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Bird With Genetic Abnormality Making It Appear Male On One Side And Female On Other Caught In Texas

Bird With Genetic Abnormality Making It Appear Male On One Side And Female On Other Caught In Texas

A northern cardinal bird bearing a rare abnormality which means it has female plumage on one side and male on the other has been caught in Texas.

Basically, if you look at the bird from one side, it's completely red, but from the other its feathers are white.

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That's significant because it is the male cardinals that are well-known to be dark red - consider if you will, the mobile phone game Angry Birds - whereas the females are typically white.

Credit: Inland Bird Banding Association
Credit: Inland Bird Banding Association

This particular bird, which was captured and tagged up by the USA's Inland Bird Banding Association, has a rare genetic anomaly called bilateral gynandromorphism.

That means that, as well as the funky feathers, it shares both male and female genitalia and has both an ovary and a testis.

The bird is a regular visitor to the place where it was caught, having first been banded back in 2014. However, it returns to the feeders each year, who are lucky enough to marvel at this incredible irregularity of nature.

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Since the wildlife organisation shared the picture on their Facebook page, it has become something of a viral celebrity.

Credit: Inland Bird Banding Association
Credit: Inland Bird Banding Association

More than 6,800 people have commented on the bird's unique appearance, and the original post - from late November - has been shared more than 58,000 times.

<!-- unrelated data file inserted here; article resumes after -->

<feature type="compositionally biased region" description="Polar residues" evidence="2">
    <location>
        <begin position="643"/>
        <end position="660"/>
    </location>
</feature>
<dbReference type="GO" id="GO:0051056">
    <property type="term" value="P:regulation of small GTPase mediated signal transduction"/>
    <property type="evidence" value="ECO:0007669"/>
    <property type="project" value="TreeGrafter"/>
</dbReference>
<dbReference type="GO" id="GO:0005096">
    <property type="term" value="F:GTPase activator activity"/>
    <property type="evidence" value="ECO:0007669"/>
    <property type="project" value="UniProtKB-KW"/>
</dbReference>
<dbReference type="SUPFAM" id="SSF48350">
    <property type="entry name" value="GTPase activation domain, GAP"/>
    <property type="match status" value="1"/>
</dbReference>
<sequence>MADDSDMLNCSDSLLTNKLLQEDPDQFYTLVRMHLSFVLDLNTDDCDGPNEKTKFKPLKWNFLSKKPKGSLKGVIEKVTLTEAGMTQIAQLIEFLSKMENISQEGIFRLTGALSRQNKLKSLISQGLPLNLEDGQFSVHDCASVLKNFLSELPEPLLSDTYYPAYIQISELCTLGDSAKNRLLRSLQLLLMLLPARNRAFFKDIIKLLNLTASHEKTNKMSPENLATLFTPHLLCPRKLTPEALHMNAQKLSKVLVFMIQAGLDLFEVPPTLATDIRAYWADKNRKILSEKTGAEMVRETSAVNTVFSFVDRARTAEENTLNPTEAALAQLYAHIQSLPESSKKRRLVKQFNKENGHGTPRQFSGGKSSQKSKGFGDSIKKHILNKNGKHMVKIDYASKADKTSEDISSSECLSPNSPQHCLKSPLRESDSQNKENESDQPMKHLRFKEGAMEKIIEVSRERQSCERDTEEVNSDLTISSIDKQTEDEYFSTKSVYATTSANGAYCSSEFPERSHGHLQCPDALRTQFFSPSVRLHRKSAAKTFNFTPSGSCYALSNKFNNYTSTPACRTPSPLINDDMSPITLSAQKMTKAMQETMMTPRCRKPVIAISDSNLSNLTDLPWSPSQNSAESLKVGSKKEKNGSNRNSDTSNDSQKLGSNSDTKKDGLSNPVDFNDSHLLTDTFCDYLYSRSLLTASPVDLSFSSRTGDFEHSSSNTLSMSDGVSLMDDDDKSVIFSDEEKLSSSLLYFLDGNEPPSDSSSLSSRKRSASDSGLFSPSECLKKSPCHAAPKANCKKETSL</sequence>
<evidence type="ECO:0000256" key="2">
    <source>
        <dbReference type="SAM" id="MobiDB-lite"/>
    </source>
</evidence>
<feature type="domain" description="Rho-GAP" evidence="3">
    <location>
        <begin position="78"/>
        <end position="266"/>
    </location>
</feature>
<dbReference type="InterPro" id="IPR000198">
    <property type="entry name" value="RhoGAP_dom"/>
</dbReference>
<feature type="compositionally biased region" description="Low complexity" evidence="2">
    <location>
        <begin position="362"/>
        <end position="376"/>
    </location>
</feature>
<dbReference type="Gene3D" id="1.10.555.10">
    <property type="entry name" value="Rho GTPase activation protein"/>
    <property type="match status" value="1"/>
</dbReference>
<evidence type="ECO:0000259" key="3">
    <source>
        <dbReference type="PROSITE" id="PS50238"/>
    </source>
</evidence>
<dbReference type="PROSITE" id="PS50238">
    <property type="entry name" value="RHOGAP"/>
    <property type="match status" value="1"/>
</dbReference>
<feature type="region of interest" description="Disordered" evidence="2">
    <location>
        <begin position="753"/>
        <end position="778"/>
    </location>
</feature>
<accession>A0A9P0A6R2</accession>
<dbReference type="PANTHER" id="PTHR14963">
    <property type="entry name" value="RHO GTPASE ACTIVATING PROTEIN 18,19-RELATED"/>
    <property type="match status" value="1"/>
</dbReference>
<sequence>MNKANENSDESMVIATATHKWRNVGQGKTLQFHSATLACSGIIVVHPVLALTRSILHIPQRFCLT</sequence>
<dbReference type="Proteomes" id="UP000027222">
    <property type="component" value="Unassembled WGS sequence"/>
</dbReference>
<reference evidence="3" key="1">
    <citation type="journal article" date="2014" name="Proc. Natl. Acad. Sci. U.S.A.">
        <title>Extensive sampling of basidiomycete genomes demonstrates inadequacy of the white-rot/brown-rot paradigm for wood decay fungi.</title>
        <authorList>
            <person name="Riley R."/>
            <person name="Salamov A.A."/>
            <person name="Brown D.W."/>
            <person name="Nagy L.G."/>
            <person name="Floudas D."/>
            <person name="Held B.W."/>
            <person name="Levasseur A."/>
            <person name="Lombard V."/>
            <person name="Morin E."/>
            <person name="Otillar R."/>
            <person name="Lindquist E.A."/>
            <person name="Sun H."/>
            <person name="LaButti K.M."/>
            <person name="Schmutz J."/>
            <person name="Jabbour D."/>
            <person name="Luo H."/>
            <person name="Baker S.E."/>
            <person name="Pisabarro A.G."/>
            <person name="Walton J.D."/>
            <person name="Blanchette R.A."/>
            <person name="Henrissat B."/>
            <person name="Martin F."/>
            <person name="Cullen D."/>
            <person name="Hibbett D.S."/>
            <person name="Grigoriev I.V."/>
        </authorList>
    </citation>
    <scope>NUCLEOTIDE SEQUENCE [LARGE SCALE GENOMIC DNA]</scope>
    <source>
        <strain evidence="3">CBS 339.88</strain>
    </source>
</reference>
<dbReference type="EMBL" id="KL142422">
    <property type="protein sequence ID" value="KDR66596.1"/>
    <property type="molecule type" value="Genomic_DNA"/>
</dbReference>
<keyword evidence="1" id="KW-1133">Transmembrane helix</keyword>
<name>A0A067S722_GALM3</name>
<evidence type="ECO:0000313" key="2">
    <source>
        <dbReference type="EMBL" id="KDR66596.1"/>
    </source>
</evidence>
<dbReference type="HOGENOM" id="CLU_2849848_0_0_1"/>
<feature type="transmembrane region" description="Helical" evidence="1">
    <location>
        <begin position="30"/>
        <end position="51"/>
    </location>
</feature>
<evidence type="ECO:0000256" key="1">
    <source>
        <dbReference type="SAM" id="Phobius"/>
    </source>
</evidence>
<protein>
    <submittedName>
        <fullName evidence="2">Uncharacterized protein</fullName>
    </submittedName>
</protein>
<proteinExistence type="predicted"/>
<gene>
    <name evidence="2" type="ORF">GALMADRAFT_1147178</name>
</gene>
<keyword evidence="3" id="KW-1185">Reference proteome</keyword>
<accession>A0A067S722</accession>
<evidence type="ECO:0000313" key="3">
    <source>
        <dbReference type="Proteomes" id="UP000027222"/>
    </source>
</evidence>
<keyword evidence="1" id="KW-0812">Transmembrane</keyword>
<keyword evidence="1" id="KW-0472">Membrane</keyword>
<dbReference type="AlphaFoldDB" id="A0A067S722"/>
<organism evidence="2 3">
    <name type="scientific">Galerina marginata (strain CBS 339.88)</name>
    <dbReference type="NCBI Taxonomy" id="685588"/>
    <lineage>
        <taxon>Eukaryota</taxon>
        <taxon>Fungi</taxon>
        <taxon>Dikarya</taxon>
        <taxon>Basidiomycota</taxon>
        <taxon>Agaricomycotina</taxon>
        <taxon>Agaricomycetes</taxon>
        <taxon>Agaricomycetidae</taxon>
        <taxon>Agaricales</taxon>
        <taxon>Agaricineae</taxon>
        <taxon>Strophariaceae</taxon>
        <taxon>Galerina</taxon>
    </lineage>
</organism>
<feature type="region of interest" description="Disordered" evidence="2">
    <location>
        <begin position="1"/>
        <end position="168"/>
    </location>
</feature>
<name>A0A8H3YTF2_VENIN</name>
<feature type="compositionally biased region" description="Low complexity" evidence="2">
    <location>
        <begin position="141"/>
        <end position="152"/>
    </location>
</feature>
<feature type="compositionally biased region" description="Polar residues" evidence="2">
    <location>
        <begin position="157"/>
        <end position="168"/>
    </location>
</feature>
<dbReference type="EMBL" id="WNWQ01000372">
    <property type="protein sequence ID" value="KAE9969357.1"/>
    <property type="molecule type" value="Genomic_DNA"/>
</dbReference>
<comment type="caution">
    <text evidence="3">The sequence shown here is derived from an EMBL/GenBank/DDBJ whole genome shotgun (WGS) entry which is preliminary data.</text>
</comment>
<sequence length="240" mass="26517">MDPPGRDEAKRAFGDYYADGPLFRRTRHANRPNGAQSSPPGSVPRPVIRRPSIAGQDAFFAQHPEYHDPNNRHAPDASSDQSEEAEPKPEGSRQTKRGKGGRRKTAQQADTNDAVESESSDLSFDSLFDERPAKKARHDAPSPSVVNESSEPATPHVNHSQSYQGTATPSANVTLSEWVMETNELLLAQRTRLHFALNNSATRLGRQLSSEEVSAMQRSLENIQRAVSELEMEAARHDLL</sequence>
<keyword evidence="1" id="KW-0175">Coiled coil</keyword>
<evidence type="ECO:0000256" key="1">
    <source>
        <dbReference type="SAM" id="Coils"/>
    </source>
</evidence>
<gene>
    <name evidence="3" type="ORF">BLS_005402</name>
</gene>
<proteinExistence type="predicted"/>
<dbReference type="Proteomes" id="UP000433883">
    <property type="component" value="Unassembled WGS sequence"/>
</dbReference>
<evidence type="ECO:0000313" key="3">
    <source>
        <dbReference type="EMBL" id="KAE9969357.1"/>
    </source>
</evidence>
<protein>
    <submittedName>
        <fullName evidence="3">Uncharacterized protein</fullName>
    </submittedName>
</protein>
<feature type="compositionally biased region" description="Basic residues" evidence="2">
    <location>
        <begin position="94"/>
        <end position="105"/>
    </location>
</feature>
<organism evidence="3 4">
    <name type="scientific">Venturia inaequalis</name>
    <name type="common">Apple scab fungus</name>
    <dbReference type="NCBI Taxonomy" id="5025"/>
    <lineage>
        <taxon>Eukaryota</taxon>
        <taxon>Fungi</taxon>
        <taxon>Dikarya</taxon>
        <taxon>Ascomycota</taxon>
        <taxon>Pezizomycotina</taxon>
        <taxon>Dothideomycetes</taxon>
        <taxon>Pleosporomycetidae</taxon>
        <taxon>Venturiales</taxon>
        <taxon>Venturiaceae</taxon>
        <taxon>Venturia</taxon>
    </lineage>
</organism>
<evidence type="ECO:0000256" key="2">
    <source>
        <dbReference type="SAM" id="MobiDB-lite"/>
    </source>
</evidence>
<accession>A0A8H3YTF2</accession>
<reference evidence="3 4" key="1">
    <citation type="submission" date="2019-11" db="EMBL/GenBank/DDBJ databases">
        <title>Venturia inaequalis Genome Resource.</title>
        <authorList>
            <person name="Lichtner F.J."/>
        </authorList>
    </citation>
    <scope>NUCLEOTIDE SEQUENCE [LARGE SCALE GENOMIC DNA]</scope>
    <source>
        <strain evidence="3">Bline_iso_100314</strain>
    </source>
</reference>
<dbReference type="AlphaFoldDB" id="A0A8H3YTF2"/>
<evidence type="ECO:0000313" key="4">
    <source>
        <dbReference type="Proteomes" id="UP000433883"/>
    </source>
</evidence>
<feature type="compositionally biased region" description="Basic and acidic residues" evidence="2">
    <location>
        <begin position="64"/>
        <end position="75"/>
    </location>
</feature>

That's more than most of us achieve in our lifetime, and this is just a bird.

Among the comments are a load of people marvelling at the spectacular variety of nature.

One person said: "Rare abnormality aside, this is a breathtakingly beautiful bird!

"Interesting, nature is always experimenting, we just don't always get to see the results. He/she does not appear to be too pleased with the current situation. That's one grumpy face."

Another offered: "Isn't nature amazing? So much variety and science to think about!"

Yup, that's certainly true.

A lobster with the same abnormality as the northern cardinal. Credit: University of Alberta
A lobster with the same abnormality as the northern cardinal. Credit: University of Alberta

Also, at least from one side, it definitely looks like an Angry Bird.

While this is a rare phenomenon, particularly in birds, it is actually a bit more common than you might think in insects.

For example, one out of every 10,000 butterflies possesses the anomaly.

OK, so that's still pretty rare, but you get the idea.

A gynandromorphic chicken. Credit: University of Alberta
A gynandromorphic chicken. Credit: University of Alberta

Since it was first observed in the 1800s, scientists have found crabs, snakes, bees, and other types of bird that are bilaterally gynandromorphic.

Oh, and check out the lobster that exhibits the rare trait, too. It's seriously weird, but also really cool.

Featured Image Credit: Inland Bird Banding Association

Topics: Science, Interesting, US News, Weird, Animals

Tom Wood

Tom Wood is a LADbible journalist and Twin Peaks enthusiast. Despite having a career in football cut short by a chronic lack of talent, he managed to obtain degrees from both the University of London and Salford. According to his French teacher, at the weekends he mostly likes to play football and go to the park with his brother.” Contact Tom on [email protected]

 

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